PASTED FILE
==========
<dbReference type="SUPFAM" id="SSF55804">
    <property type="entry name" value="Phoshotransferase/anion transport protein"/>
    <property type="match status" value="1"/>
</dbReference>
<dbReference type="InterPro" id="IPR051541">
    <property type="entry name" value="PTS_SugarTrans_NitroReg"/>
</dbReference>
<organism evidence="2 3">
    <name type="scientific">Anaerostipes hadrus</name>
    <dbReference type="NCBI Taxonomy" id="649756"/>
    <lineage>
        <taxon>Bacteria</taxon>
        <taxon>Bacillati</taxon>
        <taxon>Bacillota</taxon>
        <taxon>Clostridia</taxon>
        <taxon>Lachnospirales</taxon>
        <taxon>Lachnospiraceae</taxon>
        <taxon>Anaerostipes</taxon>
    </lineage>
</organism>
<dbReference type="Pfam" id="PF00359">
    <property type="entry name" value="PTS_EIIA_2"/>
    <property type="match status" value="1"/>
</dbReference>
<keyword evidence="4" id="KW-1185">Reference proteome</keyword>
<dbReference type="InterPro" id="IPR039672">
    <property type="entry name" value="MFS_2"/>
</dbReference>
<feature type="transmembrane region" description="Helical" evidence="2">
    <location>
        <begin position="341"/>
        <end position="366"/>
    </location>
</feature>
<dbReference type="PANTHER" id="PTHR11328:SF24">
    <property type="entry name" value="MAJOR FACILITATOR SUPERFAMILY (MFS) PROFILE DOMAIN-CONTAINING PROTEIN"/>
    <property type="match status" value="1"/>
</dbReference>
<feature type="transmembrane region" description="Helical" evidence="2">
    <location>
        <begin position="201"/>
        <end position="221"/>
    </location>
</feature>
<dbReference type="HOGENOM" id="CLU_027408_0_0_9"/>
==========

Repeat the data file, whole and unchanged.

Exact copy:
<dbReference type="SUPFAM" id="SSF55804">
    <property type="entry name" value="Phoshotransferase/anion transport protein"/>
    <property type="match status" value="1"/>
</dbReference>
<dbReference type="InterPro" id="IPR051541">
    <property type="entry name" value="PTS_SugarTrans_NitroReg"/>
</dbReference>
<organism evidence="2 3">
    <name type="scientific">Anaerostipes hadrus</name>
    <dbReference type="NCBI Taxonomy" id="649756"/>
    <lineage>
        <taxon>Bacteria</taxon>
        <taxon>Bacillati</taxon>
        <taxon>Bacillota</taxon>
        <taxon>Clostridia</taxon>
        <taxon>Lachnospirales</taxon>
        <taxon>Lachnospiraceae</taxon>
        <taxon>Anaerostipes</taxon>
    </lineage>
</organism>
<dbReference type="Pfam" id="PF00359">
    <property type="entry name" value="PTS_EIIA_2"/>
    <property type="match status" value="1"/>
</dbReference>
<keyword evidence="4" id="KW-1185">Reference proteome</keyword>
<dbReference type="InterPro" id="IPR039672">
    <property type="entry name" value="MFS_2"/>
</dbReference>
<feature type="transmembrane region" description="Helical" evidence="2">
    <location>
        <begin position="341"/>
        <end position="366"/>
    </location>
</feature>
<dbReference type="PANTHER" id="PTHR11328:SF24">
    <property type="entry name" value="MAJOR FACILITATOR SUPERFAMILY (MFS) PROFILE DOMAIN-CONTAINING PROTEIN"/>
    <property type="match status" value="1"/>
</dbReference>
<feature type="transmembrane region" description="Helical" evidence="2">
    <location>
        <begin position="201"/>
        <end position="221"/>
    </location>
</feature>
<dbReference type="HOGENOM" id="CLU_027408_0_0_9"/>